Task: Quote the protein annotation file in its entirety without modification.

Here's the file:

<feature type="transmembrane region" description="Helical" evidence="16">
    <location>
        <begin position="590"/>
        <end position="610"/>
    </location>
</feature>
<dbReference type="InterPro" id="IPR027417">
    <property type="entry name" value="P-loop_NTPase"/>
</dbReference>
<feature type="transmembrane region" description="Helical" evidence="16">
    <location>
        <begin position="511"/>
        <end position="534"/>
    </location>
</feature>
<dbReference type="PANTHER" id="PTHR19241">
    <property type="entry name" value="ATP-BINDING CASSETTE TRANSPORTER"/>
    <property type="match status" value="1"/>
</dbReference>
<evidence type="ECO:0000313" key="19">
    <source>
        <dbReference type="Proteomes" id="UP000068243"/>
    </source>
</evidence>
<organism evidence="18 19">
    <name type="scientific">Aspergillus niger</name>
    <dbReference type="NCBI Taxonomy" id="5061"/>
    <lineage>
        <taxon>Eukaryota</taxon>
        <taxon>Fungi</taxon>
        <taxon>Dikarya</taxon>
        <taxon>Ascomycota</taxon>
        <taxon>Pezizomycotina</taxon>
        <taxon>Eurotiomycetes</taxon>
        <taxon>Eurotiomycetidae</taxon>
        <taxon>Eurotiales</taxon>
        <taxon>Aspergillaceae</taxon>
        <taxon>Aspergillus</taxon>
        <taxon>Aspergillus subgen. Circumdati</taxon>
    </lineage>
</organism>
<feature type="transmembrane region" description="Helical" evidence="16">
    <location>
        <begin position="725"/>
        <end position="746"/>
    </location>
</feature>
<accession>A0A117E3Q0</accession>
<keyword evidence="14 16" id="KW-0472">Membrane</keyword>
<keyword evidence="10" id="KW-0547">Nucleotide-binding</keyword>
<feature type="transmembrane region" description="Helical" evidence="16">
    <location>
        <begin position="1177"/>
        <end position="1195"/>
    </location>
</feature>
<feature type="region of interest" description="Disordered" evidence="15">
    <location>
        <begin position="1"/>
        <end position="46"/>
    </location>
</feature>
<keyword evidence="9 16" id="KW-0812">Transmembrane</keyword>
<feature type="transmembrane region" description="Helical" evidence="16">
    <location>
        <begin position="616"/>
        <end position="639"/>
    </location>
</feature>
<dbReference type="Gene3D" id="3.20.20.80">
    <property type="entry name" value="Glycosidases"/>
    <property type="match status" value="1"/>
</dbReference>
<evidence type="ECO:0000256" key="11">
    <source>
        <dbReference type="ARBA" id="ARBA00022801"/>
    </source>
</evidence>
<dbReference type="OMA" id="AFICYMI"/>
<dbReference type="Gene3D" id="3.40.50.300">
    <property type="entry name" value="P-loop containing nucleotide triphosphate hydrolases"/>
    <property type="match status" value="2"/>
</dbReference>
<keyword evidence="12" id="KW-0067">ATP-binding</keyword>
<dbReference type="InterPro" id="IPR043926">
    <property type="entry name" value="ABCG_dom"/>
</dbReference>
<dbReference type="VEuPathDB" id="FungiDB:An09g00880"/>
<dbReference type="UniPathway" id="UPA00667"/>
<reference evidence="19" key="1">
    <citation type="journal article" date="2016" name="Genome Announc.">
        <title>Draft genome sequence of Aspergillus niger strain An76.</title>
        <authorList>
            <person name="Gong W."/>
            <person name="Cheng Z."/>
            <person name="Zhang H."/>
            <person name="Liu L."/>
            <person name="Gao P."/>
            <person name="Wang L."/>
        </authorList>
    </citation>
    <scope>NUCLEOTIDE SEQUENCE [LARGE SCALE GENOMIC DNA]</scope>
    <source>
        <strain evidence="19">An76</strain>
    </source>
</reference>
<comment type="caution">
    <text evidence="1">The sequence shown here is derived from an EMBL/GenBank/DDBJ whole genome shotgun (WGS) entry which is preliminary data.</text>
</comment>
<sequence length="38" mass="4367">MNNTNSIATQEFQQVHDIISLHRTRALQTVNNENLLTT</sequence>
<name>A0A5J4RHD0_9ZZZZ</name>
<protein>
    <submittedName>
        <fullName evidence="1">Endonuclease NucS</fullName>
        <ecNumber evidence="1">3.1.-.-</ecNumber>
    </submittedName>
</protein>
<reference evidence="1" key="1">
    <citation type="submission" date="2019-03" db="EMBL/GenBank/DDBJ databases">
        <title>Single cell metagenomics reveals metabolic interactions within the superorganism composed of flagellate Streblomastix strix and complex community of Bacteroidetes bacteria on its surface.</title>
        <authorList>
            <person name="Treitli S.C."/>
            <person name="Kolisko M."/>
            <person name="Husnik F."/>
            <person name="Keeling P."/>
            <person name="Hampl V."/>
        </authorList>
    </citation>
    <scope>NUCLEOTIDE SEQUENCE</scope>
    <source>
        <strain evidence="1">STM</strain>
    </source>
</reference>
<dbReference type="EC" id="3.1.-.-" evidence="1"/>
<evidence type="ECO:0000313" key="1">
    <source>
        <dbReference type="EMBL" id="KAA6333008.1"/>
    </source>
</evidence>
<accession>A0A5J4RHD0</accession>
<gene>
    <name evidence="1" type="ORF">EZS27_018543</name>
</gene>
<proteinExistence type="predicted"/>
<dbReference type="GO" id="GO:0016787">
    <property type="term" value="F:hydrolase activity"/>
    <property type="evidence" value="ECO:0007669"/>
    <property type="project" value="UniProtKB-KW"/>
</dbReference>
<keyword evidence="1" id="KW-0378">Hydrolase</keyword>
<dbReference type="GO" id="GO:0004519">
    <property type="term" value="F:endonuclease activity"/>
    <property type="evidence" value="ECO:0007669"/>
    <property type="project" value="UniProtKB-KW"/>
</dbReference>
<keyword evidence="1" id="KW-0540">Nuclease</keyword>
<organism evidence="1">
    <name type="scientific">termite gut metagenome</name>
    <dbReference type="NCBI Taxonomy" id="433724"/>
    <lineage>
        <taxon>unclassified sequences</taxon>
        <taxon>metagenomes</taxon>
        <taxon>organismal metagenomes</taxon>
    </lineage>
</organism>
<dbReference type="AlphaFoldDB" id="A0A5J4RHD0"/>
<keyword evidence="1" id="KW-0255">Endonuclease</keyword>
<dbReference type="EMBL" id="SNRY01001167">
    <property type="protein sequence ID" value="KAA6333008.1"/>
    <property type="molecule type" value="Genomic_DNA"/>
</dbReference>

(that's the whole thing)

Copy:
<feature type="transmembrane region" description="Helical" evidence="16">
    <location>
        <begin position="590"/>
        <end position="610"/>
    </location>
</feature>
<dbReference type="InterPro" id="IPR027417">
    <property type="entry name" value="P-loop_NTPase"/>
</dbReference>
<feature type="transmembrane region" description="Helical" evidence="16">
    <location>
        <begin position="511"/>
        <end position="534"/>
    </location>
</feature>
<dbReference type="PANTHER" id="PTHR19241">
    <property type="entry name" value="ATP-BINDING CASSETTE TRANSPORTER"/>
    <property type="match status" value="1"/>
</dbReference>
<evidence type="ECO:0000313" key="19">
    <source>
        <dbReference type="Proteomes" id="UP000068243"/>
    </source>
</evidence>
<organism evidence="18 19">
    <name type="scientific">Aspergillus niger</name>
    <dbReference type="NCBI Taxonomy" id="5061"/>
    <lineage>
        <taxon>Eukaryota</taxon>
        <taxon>Fungi</taxon>
        <taxon>Dikarya</taxon>
        <taxon>Ascomycota</taxon>
        <taxon>Pezizomycotina</taxon>
        <taxon>Eurotiomycetes</taxon>
        <taxon>Eurotiomycetidae</taxon>
        <taxon>Eurotiales</taxon>
        <taxon>Aspergillaceae</taxon>
        <taxon>Aspergillus</taxon>
        <taxon>Aspergillus subgen. Circumdati</taxon>
    </lineage>
</organism>
<feature type="transmembrane region" description="Helical" evidence="16">
    <location>
        <begin position="725"/>
        <end position="746"/>
    </location>
</feature>
<accession>A0A117E3Q0</accession>
<keyword evidence="14 16" id="KW-0472">Membrane</keyword>
<keyword evidence="10" id="KW-0547">Nucleotide-binding</keyword>
<feature type="transmembrane region" description="Helical" evidence="16">
    <location>
        <begin position="1177"/>
        <end position="1195"/>
    </location>
</feature>
<feature type="region of interest" description="Disordered" evidence="15">
    <location>
        <begin position="1"/>
        <end position="46"/>
    </location>
</feature>
<keyword evidence="9 16" id="KW-0812">Transmembrane</keyword>
<feature type="transmembrane region" description="Helical" evidence="16">
    <location>
        <begin position="616"/>
        <end position="639"/>
    </location>
</feature>
<dbReference type="Gene3D" id="3.20.20.80">
    <property type="entry name" value="Glycosidases"/>
    <property type="match status" value="1"/>
</dbReference>
<evidence type="ECO:0000256" key="11">
    <source>
        <dbReference type="ARBA" id="ARBA00022801"/>
    </source>
</evidence>
<dbReference type="OMA" id="AFICYMI"/>
<dbReference type="Gene3D" id="3.40.50.300">
    <property type="entry name" value="P-loop containing nucleotide triphosphate hydrolases"/>
    <property type="match status" value="2"/>
</dbReference>
<keyword evidence="12" id="KW-0067">ATP-binding</keyword>
<dbReference type="InterPro" id="IPR043926">
    <property type="entry name" value="ABCG_dom"/>
</dbReference>
<dbReference type="VEuPathDB" id="FungiDB:An09g00880"/>
<dbReference type="UniPathway" id="UPA00667"/>
<reference evidence="19" key="1">
    <citation type="journal article" date="2016" name="Genome Announc.">
        <title>Draft genome sequence of Aspergillus niger strain An76.</title>
        <authorList>
            <person name="Gong W."/>
            <person name="Cheng Z."/>
            <person name="Zhang H."/>
            <person name="Liu L."/>
            <person name="Gao P."/>
            <person name="Wang L."/>
        </authorList>
    </citation>
    <scope>NUCLEOTIDE SEQUENCE [LARGE SCALE GENOMIC DNA]</scope>
    <source>
        <strain evidence="19">An76</strain>
    </source>
</reference>
<comment type="caution">
    <text evidence="1">The sequence shown here is derived from an EMBL/GenBank/DDBJ whole genome shotgun (WGS) entry which is preliminary data.</text>
</comment>
<sequence length="38" mass="4367">MNNTNSIATQEFQQVHDIISLHRTRALQTVNNENLLTT</sequence>
<name>A0A5J4RHD0_9ZZZZ</name>
<protein>
    <submittedName>
        <fullName evidence="1">Endonuclease NucS</fullName>
        <ecNumber evidence="1">3.1.-.-</ecNumber>
    </submittedName>
</protein>
<reference evidence="1" key="1">
    <citation type="submission" date="2019-03" db="EMBL/GenBank/DDBJ databases">
        <title>Single cell metagenomics reveals metabolic interactions within the superorganism composed of flagellate Streblomastix strix and complex community of Bacteroidetes bacteria on its surface.</title>
        <authorList>
            <person name="Treitli S.C."/>
            <person name="Kolisko M."/>
            <person name="Husnik F."/>
            <person name="Keeling P."/>
            <person name="Hampl V."/>
        </authorList>
    </citation>
    <scope>NUCLEOTIDE SEQUENCE</scope>
    <source>
        <strain evidence="1">STM</strain>
    </source>
</reference>
<dbReference type="EC" id="3.1.-.-" evidence="1"/>
<evidence type="ECO:0000313" key="1">
    <source>
        <dbReference type="EMBL" id="KAA6333008.1"/>
    </source>
</evidence>
<accession>A0A5J4RHD0</accession>
<gene>
    <name evidence="1" type="ORF">EZS27_018543</name>
</gene>
<proteinExistence type="predicted"/>
<dbReference type="GO" id="GO:0016787">
    <property type="term" value="F:hydrolase activity"/>
    <property type="evidence" value="ECO:0007669"/>
    <property type="project" value="UniProtKB-KW"/>
</dbReference>
<keyword evidence="1" id="KW-0378">Hydrolase</keyword>
<dbReference type="GO" id="GO:0004519">
    <property type="term" value="F:endonuclease activity"/>
    <property type="evidence" value="ECO:0007669"/>
    <property type="project" value="UniProtKB-KW"/>
</dbReference>
<keyword evidence="1" id="KW-0540">Nuclease</keyword>
<organism evidence="1">
    <name type="scientific">termite gut metagenome</name>
    <dbReference type="NCBI Taxonomy" id="433724"/>
    <lineage>
        <taxon>unclassified sequences</taxon>
        <taxon>metagenomes</taxon>
        <taxon>organismal metagenomes</taxon>
    </lineage>
</organism>
<dbReference type="AlphaFoldDB" id="A0A5J4RHD0"/>
<keyword evidence="1" id="KW-0255">Endonuclease</keyword>
<dbReference type="EMBL" id="SNRY01001167">
    <property type="protein sequence ID" value="KAA6333008.1"/>
    <property type="molecule type" value="Genomic_DNA"/>
</dbReference>